The 11th Season at the historic Cohoes Music Hall begins with a major production of Les Miserables on September 26 and finishes with Little Shop of Horrors which gives its last performance on May 18, 2014. Between these two popular productions are six other shows, two on the mainstage – including Forever Plaid’s Plaid Tidings and the oddly named but delightful spoof of all things musical, Urinetown.
In between these mainstage shows are those of C-R Kids which feature students from around the Capital Region. They perform Annie, Aida, Little Mermaid, Jr. and the challenging Sweeney Todd, School Edition.
Nicky Romaniello (l) as Captain Billy Buck Chandler and Erin West (r) as Edythe Herbert in My One and Only at Cohoes Music Hall. Photos by Marilyn Rose
Review by Gail M. Burns and Larry Murray
GAIL BURNS: Well, Larry, My One and Only (MOAO) is one big, tap-happy treat at Cohoes. I had a bundle of fun!
LARRY MURRAY: There is both so much fun, and a sort of righteousness that goes with being able to make so much noise with your feet! What did you think when you first saw MOAO on the Cohoes schedule? Did the old theatre buff in you say: ”hooray and about time”?
GAIL: I was excited to have another chance to see this “all-new” Gershwin musical, which I’d seen on Broadway in 1983, with Tommy Tune and Twiggy in the leads. And I was surprised to realize it had taken me 30 years to have a second chance at it. I had very happy memories of my first encounter.
LARRY: Well so do I, Gail, I saw it in its pre-Broadway run in Boston and enjoyed it very much, but we saw very different shows.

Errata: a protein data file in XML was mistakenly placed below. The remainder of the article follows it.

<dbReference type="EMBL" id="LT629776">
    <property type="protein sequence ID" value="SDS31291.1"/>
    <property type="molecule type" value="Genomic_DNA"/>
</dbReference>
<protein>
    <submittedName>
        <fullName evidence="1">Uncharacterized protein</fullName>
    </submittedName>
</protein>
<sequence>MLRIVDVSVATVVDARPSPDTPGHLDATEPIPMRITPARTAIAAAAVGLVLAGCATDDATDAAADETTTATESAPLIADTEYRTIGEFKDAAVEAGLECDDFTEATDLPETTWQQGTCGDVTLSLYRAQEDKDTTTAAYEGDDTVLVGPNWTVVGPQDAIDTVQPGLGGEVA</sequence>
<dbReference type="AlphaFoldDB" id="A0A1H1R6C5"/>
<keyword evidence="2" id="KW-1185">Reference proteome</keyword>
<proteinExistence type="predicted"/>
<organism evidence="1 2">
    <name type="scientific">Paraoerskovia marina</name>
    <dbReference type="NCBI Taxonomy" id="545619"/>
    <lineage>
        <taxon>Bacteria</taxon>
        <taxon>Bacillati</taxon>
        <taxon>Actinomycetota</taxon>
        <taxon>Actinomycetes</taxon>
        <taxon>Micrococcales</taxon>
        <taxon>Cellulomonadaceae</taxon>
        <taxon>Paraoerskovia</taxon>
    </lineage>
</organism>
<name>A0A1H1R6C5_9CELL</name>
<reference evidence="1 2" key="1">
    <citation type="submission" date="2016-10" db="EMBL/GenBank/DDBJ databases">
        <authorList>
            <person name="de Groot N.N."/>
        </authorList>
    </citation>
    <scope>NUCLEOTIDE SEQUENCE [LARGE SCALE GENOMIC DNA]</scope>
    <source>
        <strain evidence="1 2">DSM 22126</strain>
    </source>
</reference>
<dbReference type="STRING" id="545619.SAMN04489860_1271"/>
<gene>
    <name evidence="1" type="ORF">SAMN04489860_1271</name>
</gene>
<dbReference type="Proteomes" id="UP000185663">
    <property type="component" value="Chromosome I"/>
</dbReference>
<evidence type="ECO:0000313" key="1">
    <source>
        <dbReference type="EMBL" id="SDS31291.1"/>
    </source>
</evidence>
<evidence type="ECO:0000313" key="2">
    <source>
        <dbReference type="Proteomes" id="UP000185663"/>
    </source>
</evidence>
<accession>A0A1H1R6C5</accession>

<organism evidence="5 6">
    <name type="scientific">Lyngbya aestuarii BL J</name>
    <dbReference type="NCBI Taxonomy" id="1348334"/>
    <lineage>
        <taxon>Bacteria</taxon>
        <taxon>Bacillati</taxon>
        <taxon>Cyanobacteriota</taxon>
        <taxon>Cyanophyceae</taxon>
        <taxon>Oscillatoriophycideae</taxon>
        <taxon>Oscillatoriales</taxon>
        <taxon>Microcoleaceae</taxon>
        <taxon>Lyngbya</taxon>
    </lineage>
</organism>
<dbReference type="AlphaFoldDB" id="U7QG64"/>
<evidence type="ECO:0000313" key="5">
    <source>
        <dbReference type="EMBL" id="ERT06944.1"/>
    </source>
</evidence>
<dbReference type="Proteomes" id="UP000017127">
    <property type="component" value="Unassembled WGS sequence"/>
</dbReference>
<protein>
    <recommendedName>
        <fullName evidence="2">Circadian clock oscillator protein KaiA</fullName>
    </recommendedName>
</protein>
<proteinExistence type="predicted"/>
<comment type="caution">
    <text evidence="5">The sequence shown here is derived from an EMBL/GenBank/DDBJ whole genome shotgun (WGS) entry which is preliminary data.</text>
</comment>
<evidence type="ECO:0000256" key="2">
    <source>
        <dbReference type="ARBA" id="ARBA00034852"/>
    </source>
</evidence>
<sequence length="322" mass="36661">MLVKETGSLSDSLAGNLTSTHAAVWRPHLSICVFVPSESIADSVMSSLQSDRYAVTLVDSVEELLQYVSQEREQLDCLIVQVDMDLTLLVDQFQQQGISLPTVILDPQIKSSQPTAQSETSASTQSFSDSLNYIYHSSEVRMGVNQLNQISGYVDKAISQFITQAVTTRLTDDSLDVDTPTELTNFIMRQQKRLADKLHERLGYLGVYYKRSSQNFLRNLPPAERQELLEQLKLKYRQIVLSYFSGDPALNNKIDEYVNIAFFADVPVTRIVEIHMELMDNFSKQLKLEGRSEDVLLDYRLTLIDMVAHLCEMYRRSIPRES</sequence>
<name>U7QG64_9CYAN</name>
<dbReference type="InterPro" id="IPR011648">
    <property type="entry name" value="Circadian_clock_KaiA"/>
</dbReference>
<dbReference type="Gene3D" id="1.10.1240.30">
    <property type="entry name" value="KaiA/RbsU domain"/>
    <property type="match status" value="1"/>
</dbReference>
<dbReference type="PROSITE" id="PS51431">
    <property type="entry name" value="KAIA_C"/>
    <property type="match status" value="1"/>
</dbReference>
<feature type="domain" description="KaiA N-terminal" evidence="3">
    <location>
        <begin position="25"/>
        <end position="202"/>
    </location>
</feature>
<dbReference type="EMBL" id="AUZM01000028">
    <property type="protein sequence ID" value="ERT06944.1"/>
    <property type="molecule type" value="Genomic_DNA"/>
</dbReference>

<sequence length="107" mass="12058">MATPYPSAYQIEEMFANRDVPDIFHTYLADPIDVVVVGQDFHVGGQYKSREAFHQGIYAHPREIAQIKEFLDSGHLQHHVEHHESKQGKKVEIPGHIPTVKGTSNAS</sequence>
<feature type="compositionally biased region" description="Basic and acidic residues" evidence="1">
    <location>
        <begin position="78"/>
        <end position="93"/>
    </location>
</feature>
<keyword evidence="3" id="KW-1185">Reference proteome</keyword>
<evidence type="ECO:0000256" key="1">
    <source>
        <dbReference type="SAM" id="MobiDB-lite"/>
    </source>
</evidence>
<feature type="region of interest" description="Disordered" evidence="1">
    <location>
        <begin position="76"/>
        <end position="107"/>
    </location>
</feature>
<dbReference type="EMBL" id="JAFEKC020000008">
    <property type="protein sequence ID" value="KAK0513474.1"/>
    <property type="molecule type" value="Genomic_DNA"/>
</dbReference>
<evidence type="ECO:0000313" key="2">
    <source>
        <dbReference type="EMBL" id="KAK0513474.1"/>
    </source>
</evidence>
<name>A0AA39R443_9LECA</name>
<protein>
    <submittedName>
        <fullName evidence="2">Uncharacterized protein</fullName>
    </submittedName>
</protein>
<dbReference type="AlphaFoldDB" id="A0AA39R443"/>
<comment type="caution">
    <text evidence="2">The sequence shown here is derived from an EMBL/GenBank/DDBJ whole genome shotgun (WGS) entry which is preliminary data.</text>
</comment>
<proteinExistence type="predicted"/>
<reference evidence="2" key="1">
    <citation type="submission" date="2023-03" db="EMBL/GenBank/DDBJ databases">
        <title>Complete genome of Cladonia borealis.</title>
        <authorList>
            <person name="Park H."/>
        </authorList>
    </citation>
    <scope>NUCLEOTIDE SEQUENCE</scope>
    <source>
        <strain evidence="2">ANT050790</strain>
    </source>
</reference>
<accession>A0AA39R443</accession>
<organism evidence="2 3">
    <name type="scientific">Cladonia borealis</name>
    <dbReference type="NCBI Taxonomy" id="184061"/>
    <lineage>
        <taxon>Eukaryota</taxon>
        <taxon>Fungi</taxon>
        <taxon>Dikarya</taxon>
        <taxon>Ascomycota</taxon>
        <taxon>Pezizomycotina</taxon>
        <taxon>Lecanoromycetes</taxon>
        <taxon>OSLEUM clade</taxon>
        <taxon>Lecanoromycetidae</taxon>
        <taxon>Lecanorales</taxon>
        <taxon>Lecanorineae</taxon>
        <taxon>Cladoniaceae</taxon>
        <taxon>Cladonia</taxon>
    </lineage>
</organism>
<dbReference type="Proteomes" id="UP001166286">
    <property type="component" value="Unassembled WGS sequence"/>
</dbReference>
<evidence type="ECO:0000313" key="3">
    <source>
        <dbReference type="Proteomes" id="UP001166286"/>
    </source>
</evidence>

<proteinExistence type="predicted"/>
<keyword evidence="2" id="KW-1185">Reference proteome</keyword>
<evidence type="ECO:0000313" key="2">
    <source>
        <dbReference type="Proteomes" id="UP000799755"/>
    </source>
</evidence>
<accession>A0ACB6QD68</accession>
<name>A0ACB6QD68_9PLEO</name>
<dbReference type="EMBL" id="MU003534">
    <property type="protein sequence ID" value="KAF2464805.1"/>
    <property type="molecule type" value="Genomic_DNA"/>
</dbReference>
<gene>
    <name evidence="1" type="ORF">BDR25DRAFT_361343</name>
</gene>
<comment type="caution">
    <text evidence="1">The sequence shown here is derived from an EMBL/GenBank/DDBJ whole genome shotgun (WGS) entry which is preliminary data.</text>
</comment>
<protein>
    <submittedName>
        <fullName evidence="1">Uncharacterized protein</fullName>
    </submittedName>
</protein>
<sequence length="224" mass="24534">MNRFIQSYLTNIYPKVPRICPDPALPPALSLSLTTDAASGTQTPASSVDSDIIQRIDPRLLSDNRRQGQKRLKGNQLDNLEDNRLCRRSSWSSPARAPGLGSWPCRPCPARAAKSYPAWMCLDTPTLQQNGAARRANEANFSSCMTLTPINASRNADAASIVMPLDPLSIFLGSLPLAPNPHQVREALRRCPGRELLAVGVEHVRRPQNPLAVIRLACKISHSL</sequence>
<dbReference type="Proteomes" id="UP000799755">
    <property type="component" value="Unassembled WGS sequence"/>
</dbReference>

Gail Burns: Looks like we pulled a theatrical double-header yesterday seeing two shows in one trip. And the first one, Five Guys Named Moe at the Cohoes Music Hall, was a musical I hadn’t seen before.
Larry Murray: The show is based on the pioneering music of Louis Jordan (1908-1975) who was known as The King of the Jukebox. While it doesn’t seem all that revolutionary today, it was the badass music of its day. It ruled its particular musical domain from the late 1930′s to the early 1950′s when rock and roll was supposedly “born.” Jordan could be considered a preemie of the genre, often topping what Billboard then called the “race” charts.
Gail: It is really sad that Louis Jordan’s recordings have fallen into semi-oblivion even after the success of this jukebox musical in London and New York in the early 1990′s. Part of the reason is undoubtedly racial. I recently enjoyed a fascinating biography of a contemporary of Jordan’s, Sister Rosetta Tharpe (1915-1973) on PBS (Click Here for Program). Like Jordan, Tharpe is credited with helping to birth rock and roll and I had never heard of her. I am pretty sure I would have grown up playing their records if they had been white.
Larry: My feet are still tapping out the great melodies from the swinging 1930′s and feeding off all that tremendous energy of five, no wait, six guys on stage. The video embedded at the very top of this page showcases the original Louis Jordan and his Tympany Five as they belt out the original song that is now the title of the show.
The show begins with just one guy on stage, Nomax (Ariel Padilla), who is down and blue over a breakup with his girlfriend, Lorraine. The raucous Five Guys Named Moe reveal themselves early on as the dissolute Nomax tries to cope with the pain of his breakup. The title song allows the quintet to introduce themselves to the audience as Big Moe (Daniel Belnavis), Little Moe (Avionace), No Moe (Sheldon Henry), Four-Eyes Moe (Daryl Stewart) and Eat Moe (Marc-Sally Saint-Fleur). They then get to work lifting Nomax’s spirits.
His woman left him, he’s broke, and it’s almost five o’clock in the mornin’. But don’t be worryin’ ’bout our hero, Nomax. Out of Nomax’s ’30s-style radio pop arise Five Guys Named Moe. They cajole, wheedle, comfort and jazz him with the whimsical hit songs of Louis Jordan one of the most beloved songwriting talents of the twentieth century.